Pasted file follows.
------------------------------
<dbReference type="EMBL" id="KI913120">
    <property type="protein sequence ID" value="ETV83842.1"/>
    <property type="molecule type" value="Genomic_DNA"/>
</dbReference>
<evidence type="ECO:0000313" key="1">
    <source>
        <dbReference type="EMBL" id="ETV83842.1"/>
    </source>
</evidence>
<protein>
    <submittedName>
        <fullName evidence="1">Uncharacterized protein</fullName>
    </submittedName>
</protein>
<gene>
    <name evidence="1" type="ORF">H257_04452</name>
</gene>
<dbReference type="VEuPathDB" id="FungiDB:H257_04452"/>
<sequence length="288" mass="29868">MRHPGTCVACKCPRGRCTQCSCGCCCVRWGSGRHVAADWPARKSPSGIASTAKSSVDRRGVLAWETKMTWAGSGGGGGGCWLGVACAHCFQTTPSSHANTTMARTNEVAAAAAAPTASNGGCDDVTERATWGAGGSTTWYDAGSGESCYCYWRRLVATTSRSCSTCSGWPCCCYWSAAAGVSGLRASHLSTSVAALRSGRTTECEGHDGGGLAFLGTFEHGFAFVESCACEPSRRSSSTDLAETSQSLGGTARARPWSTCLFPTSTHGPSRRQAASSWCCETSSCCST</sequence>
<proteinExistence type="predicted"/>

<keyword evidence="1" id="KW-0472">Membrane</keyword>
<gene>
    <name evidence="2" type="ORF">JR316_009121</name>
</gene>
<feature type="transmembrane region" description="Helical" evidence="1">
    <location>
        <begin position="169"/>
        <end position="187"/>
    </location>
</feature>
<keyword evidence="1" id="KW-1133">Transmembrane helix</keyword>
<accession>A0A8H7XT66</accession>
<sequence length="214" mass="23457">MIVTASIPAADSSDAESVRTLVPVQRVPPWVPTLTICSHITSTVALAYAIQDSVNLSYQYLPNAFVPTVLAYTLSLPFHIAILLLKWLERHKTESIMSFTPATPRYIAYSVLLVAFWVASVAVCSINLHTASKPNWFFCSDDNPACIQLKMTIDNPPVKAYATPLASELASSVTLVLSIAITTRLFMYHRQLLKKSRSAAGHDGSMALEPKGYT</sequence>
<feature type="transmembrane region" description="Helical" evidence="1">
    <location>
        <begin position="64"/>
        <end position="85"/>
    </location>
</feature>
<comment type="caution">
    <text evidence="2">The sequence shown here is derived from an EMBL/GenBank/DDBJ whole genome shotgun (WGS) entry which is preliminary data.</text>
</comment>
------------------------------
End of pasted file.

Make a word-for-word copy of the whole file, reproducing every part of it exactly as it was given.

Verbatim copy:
<dbReference type="EMBL" id="KI913120">
    <property type="protein sequence ID" value="ETV83842.1"/>
    <property type="molecule type" value="Genomic_DNA"/>
</dbReference>
<evidence type="ECO:0000313" key="1">
    <source>
        <dbReference type="EMBL" id="ETV83842.1"/>
    </source>
</evidence>
<protein>
    <submittedName>
        <fullName evidence="1">Uncharacterized protein</fullName>
    </submittedName>
</protein>
<gene>
    <name evidence="1" type="ORF">H257_04452</name>
</gene>
<dbReference type="VEuPathDB" id="FungiDB:H257_04452"/>
<sequence length="288" mass="29868">MRHPGTCVACKCPRGRCTQCSCGCCCVRWGSGRHVAADWPARKSPSGIASTAKSSVDRRGVLAWETKMTWAGSGGGGGGCWLGVACAHCFQTTPSSHANTTMARTNEVAAAAAAPTASNGGCDDVTERATWGAGGSTTWYDAGSGESCYCYWRRLVATTSRSCSTCSGWPCCCYWSAAAGVSGLRASHLSTSVAALRSGRTTECEGHDGGGLAFLGTFEHGFAFVESCACEPSRRSSSTDLAETSQSLGGTARARPWSTCLFPTSTHGPSRRQAASSWCCETSSCCST</sequence>
<proteinExistence type="predicted"/>

<keyword evidence="1" id="KW-0472">Membrane</keyword>
<gene>
    <name evidence="2" type="ORF">JR316_009121</name>
</gene>
<feature type="transmembrane region" description="Helical" evidence="1">
    <location>
        <begin position="169"/>
        <end position="187"/>
    </location>
</feature>
<keyword evidence="1" id="KW-1133">Transmembrane helix</keyword>
<accession>A0A8H7XT66</accession>
<sequence length="214" mass="23457">MIVTASIPAADSSDAESVRTLVPVQRVPPWVPTLTICSHITSTVALAYAIQDSVNLSYQYLPNAFVPTVLAYTLSLPFHIAILLLKWLERHKTESIMSFTPATPRYIAYSVLLVAFWVASVAVCSINLHTASKPNWFFCSDDNPACIQLKMTIDNPPVKAYATPLASELASSVTLVLSIAITTRLFMYHRQLLKKSRSAAGHDGSMALEPKGYT</sequence>
<feature type="transmembrane region" description="Helical" evidence="1">
    <location>
        <begin position="64"/>
        <end position="85"/>
    </location>
</feature>
<comment type="caution">
    <text evidence="2">The sequence shown here is derived from an EMBL/GenBank/DDBJ whole genome shotgun (WGS) entry which is preliminary data.</text>
</comment>